A statutory demand is a preliminary (but not always mandatory) step towards pursuing winding-up proceedings against a tenant company. It is mandatory for landlords where the tenant is an individual. A statutory demand can only be served if the company owes an unsecured liability of more than £750 (or an individual more than £5000), the outstanding sums are not in dispute or capable of being disputed, and you are not aware of any set off or counter claim. Once served, the tenant company has 21 days to pay the liability claimed or otherwise agree terms with the creditor, after which the creditor is entitled to present a winding up petition and refer to the unsatisfied statutory demand as evidence of the debtor company’s insolvency which would entitle the Court to make a winding up order. If the tenant is an individual, they could make an application for the statutory demand to be set aside. This must be done within 18 days of service of the statutory demand. In the current climate any individual tenants issued with a statutory demand would be advised to consider an application to set aside the statutory demand within the 18 day period.

It remains to be seen whether large numbers of landlords decide to pursue these measures. It seems that most have reserved their position preferring instead to see what happens over the coming months as opposed to going straight to an enforcement situation and or seeking to take possession. Of course much depends on how sympathetic lenders and investors will be.

What should tenants do?

The landlord and tenant relationship risks becoming strained as landlords and tenants take different approaches. What is clear is that remaining silent and ignoring the issue will not help either party. Open and honest dialogue is to be encouraged at the earliest opportunity. Landlords and tenants should also bear in mind that they will have to maintain a relationship when we eventually come out of the other side of the COVID-19 pandemic. There is an additional problem: most healthcare properties are designed and fitted out for one category of operator – obtaining vacant possession and reletting is not really a viable option for landlords in this climate. Equally healthcare occupiers will not want to face having to relocate after the pandemic and losing what goodwill and customer base remains.

  • Monthly rent payments

A common method of improving cashflow for businesses and individuals who can afford to pay a level of rent during this period is to move from quarterly rents to monthly rents. Most landlords and their lenders would agree to this as it ensures incomes continues. This can quite often be agreed by letter.

  • Rent free periods

Some tenants may have seen income disappear completely and therefore simply cannot afford to pay the rent in March or June perhaps longer. Landlords may feel it is better to keep the tenant in situe with all the liabilities this entails and therefore having reviewed the tenants financial position may grant a rent free period for a few weeks or months. Of course such an arrangement might need to be reviewed.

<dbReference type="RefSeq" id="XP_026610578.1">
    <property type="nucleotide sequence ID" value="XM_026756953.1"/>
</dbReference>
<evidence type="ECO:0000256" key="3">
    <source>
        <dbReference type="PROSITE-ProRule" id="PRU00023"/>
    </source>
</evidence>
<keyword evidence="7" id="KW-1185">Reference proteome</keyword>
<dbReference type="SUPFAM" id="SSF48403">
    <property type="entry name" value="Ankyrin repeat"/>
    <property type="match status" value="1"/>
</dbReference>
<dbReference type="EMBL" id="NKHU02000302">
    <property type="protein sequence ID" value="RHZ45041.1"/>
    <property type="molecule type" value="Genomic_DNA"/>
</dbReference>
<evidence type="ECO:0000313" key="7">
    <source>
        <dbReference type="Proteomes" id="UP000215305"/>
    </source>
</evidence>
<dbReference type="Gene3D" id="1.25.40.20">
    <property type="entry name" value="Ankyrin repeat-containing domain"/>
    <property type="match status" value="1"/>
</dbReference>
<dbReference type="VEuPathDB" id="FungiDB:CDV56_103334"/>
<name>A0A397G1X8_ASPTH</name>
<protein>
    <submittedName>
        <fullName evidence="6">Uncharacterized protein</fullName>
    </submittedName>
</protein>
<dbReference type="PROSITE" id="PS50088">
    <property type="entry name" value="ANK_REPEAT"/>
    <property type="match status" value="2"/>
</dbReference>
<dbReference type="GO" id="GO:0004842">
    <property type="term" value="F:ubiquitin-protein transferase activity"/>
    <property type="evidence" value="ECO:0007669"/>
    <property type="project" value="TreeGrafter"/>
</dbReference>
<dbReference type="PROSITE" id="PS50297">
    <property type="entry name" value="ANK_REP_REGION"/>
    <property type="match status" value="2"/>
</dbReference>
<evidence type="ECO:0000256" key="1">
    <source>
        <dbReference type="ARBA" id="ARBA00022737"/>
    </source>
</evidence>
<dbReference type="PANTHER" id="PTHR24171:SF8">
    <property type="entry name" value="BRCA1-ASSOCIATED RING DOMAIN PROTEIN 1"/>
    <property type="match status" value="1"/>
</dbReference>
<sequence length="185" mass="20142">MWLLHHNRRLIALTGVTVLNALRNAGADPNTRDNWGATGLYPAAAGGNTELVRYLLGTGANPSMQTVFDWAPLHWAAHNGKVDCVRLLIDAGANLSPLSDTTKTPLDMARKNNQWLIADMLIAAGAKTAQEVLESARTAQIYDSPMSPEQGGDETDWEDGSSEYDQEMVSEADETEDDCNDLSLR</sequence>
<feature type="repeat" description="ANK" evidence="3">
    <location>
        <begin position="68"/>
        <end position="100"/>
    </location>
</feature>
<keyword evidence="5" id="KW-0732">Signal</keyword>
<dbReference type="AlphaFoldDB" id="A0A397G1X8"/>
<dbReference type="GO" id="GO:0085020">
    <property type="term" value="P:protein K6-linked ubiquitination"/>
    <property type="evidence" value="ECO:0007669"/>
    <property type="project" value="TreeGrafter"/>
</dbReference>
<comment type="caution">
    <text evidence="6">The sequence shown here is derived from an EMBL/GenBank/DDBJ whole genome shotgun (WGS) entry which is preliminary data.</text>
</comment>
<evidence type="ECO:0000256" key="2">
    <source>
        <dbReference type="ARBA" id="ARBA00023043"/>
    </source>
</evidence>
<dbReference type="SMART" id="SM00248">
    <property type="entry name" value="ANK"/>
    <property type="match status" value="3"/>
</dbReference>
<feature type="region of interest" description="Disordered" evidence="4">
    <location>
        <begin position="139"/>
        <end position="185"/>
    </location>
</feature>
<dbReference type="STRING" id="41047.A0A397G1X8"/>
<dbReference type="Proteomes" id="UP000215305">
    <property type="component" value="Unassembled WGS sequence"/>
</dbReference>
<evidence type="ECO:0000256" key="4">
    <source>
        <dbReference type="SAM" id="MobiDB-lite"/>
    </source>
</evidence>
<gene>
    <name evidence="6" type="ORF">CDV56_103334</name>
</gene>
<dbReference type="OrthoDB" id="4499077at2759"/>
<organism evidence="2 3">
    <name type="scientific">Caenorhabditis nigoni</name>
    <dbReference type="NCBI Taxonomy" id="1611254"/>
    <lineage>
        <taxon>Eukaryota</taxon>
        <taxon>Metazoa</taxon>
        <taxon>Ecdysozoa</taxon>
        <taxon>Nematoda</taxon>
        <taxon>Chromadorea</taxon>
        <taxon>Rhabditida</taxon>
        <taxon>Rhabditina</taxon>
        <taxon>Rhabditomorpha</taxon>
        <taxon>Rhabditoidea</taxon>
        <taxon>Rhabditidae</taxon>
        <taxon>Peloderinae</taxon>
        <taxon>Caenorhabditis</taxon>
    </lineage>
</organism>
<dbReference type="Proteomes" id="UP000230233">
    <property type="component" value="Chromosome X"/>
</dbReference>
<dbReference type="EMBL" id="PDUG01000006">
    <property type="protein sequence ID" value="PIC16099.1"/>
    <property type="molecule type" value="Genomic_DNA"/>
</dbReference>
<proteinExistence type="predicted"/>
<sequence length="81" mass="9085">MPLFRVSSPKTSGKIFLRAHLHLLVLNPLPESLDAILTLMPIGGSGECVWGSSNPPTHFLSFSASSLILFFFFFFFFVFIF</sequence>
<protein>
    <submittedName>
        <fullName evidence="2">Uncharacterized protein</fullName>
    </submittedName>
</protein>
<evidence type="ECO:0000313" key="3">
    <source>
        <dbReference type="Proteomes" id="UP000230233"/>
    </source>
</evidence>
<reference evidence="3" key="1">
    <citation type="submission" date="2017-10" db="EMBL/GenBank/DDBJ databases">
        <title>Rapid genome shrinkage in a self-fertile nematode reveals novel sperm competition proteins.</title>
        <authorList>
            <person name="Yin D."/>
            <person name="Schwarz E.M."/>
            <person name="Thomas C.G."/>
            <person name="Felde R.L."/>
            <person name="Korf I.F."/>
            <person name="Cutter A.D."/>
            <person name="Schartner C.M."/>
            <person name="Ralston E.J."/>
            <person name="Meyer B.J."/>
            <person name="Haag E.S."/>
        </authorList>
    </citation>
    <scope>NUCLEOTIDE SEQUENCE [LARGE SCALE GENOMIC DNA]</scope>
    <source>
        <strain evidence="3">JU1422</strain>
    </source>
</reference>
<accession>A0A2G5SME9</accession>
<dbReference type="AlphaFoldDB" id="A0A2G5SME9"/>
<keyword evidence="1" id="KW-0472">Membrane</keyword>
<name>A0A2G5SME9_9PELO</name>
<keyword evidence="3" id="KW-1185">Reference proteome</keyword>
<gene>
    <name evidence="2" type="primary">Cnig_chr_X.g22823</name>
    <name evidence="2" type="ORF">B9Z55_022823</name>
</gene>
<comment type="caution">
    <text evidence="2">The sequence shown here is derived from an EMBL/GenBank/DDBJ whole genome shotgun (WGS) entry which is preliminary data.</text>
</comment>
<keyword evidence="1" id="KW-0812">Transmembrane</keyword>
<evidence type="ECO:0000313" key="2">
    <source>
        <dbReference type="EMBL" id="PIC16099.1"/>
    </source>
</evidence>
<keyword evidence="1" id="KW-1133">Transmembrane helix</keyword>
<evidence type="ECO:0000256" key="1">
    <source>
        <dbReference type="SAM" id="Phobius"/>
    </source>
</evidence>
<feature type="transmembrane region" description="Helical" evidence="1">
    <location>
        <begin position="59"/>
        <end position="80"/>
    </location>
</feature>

• Deferred rent payments over longer period

Some landlords and tenants may agree a short term rent free period but on the basis that the unpaid rent is repaid at a later date – perhaps with the September 2020 and December 2020 rent payments. The issue here is that payment terms requiring instalments to be paid too soon are likely to put the tenant under too much pressure so staggering payments over a longer period – perhaps monthly instalments until June 2021 - is a better and more realistic solution.

What next?

Landlords and tenants alike can expect a tough June (which may be worse than March) which may require concession agreements reached in March to be revisited or fresh discussions to take place. It is difficult to plan too far ahead but landlords and tenants should take steps to reach amicable agreements and landlords should bear in mind the amount and work and cost involved in taking some of the measures outlined above. Tenants should however consider that the moratorium on forfeiture is temporary and does not extend to all measures open to landlords and none of the measures permit a simple refusal to pay the rent due under the lease. Australia introduced a Mandatory Code of Condition earlier this month compelling landlords and tenants to work together. It implements targeted rent relief for SME tenants and obliges landlords to offer tenants proportionate reductions in rent payable in the form of waivers and deferrals of up to 100 per cent of the amount ordinarily payable, based on the reduction in the tenant’s business.   Let’s hope that all healthcare businesses can get through this difficult period and their valuable role in the health of the UK is recognised and they are not allowed to disappear.

Send us a message